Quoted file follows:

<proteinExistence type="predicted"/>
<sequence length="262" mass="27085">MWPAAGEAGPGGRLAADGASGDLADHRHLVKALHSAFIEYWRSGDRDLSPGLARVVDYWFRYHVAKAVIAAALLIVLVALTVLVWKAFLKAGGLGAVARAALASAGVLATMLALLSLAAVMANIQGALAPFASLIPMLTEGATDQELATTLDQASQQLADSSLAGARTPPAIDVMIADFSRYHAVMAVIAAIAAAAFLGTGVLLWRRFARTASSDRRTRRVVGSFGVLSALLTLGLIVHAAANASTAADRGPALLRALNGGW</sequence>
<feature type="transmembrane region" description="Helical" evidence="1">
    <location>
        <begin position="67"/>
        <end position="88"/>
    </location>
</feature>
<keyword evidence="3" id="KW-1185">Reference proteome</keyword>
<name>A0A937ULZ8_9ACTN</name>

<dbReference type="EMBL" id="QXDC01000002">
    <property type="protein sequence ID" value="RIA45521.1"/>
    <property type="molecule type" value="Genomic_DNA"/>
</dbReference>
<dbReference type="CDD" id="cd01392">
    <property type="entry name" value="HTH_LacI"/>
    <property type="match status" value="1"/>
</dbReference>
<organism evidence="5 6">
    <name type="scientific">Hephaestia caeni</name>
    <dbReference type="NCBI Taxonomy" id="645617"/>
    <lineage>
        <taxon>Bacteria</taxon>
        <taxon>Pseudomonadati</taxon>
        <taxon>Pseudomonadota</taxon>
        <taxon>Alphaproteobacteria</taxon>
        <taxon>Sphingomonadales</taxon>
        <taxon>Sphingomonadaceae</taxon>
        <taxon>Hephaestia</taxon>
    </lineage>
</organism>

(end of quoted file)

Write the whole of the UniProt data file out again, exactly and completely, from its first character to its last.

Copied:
<proteinExistence type="predicted"/>
<sequence length="262" mass="27085">MWPAAGEAGPGGRLAADGASGDLADHRHLVKALHSAFIEYWRSGDRDLSPGLARVVDYWFRYHVAKAVIAAALLIVLVALTVLVWKAFLKAGGLGAVARAALASAGVLATMLALLSLAAVMANIQGALAPFASLIPMLTEGATDQELATTLDQASQQLADSSLAGARTPPAIDVMIADFSRYHAVMAVIAAIAAAAFLGTGVLLWRRFARTASSDRRTRRVVGSFGVLSALLTLGLIVHAAANASTAADRGPALLRALNGGW</sequence>
<feature type="transmembrane region" description="Helical" evidence="1">
    <location>
        <begin position="67"/>
        <end position="88"/>
    </location>
</feature>
<keyword evidence="3" id="KW-1185">Reference proteome</keyword>
<name>A0A937ULZ8_9ACTN</name>

<dbReference type="EMBL" id="QXDC01000002">
    <property type="protein sequence ID" value="RIA45521.1"/>
    <property type="molecule type" value="Genomic_DNA"/>
</dbReference>
<dbReference type="CDD" id="cd01392">
    <property type="entry name" value="HTH_LacI"/>
    <property type="match status" value="1"/>
</dbReference>
<organism evidence="5 6">
    <name type="scientific">Hephaestia caeni</name>
    <dbReference type="NCBI Taxonomy" id="645617"/>
    <lineage>
        <taxon>Bacteria</taxon>
        <taxon>Pseudomonadati</taxon>
        <taxon>Pseudomonadota</taxon>
        <taxon>Alphaproteobacteria</taxon>
        <taxon>Sphingomonadales</taxon>
        <taxon>Sphingomonadaceae</taxon>
        <taxon>Hephaestia</taxon>
    </lineage>
</organism>